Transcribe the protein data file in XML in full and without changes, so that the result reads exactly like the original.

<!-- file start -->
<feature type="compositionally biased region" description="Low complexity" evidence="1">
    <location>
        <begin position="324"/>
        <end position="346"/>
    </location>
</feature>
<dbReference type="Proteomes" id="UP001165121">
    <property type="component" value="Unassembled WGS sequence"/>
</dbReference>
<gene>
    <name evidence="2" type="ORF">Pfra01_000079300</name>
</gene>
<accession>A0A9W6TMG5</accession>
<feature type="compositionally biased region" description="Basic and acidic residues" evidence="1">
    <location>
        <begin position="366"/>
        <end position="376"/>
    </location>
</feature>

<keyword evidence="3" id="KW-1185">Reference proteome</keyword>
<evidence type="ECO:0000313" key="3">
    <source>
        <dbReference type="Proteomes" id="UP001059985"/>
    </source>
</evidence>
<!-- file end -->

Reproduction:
<feature type="compositionally biased region" description="Low complexity" evidence="1">
    <location>
        <begin position="324"/>
        <end position="346"/>
    </location>
</feature>
<dbReference type="Proteomes" id="UP001165121">
    <property type="component" value="Unassembled WGS sequence"/>
</dbReference>
<gene>
    <name evidence="2" type="ORF">Pfra01_000079300</name>
</gene>
<accession>A0A9W6TMG5</accession>
<feature type="compositionally biased region" description="Basic and acidic residues" evidence="1">
    <location>
        <begin position="366"/>
        <end position="376"/>
    </location>
</feature>

<keyword evidence="3" id="KW-1185">Reference proteome</keyword>
<evidence type="ECO:0000313" key="3">
    <source>
        <dbReference type="Proteomes" id="UP001059985"/>
    </source>
</evidence>